Suddenly there is a rush of wind – – like a train rolling by, with dust swirling and people shielding their eyes and running for cover. And then – what appears over the top of their heads, but a tongue of flames! If they weren’t already scared, this certainly did it! Can you imagine the look of their faces when they saw flames sitting on the top of their friends’ heads?

Those flames over their heads were the Holy Spirit descending upon them. . . filling them with the love and protection of God. The same Holy Spirit that fills each one of us as we try daily to live according to God’s commandments.

And if that wasn’t enough, suddenly everyone started talking in different languages! People who were uneducated and never exposed to another language were suddenly talking fluently in a language they didn’t even know! But it was a language that someone else in the crowd understood.

Language is an interesting thing. It can bring us together or it can divide us.

When I first moved to the South, I heard a word I didn’t recognize. The word was “ratcheer.” I heard it many times before I finally figured out what it meant. For example, when Juliet calls down, “Romeo, Romeo, wherefore art thou Romeo?” Romeo responds, “Why I’m ratcheer in the bushes.”

If we could all speak the same language with the same accent perhaps there would be no hatred and wars. I don’t know.

All I know is that the miracle of Pentecost sends us a message we need to hear: concentrate on the language that unites us despite all worldly differences . . . the language of the Spirit of God. We all want to have God in our hearts. We all live with the Holy Spirit within us and among us. We all are in community and God wants us to know it and to live it. God wants us to be in community with all its nurturing gifts and its call for us to minister to one another.

The miracle I referred to a moment ago took place on the day known as Pentecost—which literally means “fiftieth”. It was the ancient “feast of harvest,” “the day of the first fruits.” held on the fiftieth day after Passover. The purpose of this feast was to commemorate the completion of the grain harvest. It was on this high holy Jewish holiday in the City of Jerusalem, 2000 years ago, that peoples of all nations gathered to worship and celebrate. People from many countries, cities and towns were doing that when suddenly they all started speaking in various tongues. Yet everyone present was able to understand what was said all around them. They understood it in their own native language.

This miracle occurred as the Gift of the Holy Spirit was given to the Church, and the community that is made possible by This Holy Spirit. This agape or love-based community lives and empowers us to care about others and to minister and to empower each other, from that day to this very minute.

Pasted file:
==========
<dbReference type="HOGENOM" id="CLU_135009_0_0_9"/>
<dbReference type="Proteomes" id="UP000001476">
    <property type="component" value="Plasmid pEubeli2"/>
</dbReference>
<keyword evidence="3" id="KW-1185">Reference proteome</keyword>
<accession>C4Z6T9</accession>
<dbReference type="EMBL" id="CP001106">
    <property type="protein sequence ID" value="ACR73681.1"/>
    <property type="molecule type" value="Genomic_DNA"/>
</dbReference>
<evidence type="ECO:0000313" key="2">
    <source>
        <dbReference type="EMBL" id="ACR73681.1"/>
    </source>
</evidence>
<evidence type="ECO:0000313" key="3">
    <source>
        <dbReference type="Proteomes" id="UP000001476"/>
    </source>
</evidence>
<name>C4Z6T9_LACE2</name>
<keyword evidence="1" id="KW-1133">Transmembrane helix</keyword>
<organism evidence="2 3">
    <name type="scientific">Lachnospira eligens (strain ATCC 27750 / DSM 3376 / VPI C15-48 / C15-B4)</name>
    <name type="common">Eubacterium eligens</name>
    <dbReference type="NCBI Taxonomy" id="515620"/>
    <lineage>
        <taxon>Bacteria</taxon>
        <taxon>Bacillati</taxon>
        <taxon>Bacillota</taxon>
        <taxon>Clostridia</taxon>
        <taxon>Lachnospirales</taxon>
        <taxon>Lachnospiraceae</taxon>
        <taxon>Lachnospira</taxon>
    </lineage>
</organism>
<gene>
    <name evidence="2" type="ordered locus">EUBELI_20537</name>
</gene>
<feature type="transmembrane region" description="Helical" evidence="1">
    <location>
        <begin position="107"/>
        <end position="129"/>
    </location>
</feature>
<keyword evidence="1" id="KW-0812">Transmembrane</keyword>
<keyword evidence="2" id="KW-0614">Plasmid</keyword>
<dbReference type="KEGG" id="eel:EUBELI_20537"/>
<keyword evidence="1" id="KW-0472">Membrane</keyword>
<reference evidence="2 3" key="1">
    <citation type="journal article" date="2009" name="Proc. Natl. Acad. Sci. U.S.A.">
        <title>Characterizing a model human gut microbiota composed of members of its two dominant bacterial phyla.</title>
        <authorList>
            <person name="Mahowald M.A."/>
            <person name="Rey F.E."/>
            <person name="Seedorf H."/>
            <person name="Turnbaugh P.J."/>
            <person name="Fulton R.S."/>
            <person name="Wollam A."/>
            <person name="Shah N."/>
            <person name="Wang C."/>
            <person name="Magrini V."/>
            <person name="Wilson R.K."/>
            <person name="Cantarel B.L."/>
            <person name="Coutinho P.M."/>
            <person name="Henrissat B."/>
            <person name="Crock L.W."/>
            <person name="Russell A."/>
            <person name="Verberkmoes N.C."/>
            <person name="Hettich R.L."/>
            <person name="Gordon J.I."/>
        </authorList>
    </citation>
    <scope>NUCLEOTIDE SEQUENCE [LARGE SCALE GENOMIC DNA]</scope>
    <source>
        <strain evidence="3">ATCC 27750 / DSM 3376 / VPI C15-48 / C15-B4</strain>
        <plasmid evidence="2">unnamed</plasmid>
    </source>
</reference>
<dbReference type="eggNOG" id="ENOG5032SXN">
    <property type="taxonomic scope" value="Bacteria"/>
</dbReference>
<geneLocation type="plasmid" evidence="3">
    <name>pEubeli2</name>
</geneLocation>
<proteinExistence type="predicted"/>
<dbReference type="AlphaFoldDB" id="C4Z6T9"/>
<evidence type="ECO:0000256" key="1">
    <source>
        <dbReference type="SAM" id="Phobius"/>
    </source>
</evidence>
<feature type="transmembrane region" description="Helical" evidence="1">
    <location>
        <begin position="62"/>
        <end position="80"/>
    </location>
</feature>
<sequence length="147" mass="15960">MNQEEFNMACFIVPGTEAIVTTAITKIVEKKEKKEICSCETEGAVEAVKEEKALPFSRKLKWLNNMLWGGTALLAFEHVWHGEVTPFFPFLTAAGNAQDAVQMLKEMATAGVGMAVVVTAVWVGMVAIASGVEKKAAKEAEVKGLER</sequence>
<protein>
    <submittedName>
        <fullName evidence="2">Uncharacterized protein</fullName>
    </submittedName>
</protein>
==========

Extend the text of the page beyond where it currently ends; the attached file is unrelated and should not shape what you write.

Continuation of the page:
The Holy Spirit is in us and in the world, linking us one to another. We are in community with everyone in the world who worships God, who seeks faith, who believes that good is better than evil. The word community comes from the same root that gives us the word communication, and the word Communion. We are all part of one another.

This one-ness applies to the whole world and to the small piece of the world such as the community of In The Garden. What one of us does or does not do has its impact on the whole. What one of us receives or does not receive has its impact on the whole. When one is forgiven the entire community is healthier in spirit. When we as a community forgive, each of us is freer.

So we live in community, even when we go off by ourselves. To be in relationship with God is to be in relationship with every person who is also in relationship with God. We do not need to speak the same language or have the same accent to be in true community; we have only to realize that we are all part of God, and remember that as we live and relate to each other.

Because we have the Holy Spirit as our guide, we can call upon it when we are in trouble or distressed. The Holy Spirit is always with us. And as we heard in the last line of the reading, because we call out to the Holy Spirit, we will be saved!

Let us pray:

Almighty God, thank you for the coming of your Holy Spirit at Pentecost. Thank you for sending your Spirit to us. Thank you for your abiding presence within us and assurance through your indwelling Spirit. Help us to see the Holy Spirit in everyone we meet. In Jesus’ name we praise you! Amen.


Delivered at In The Garden, Trinity Episcopal Church on Capitol Square, Columbus, OH; 15 May 2016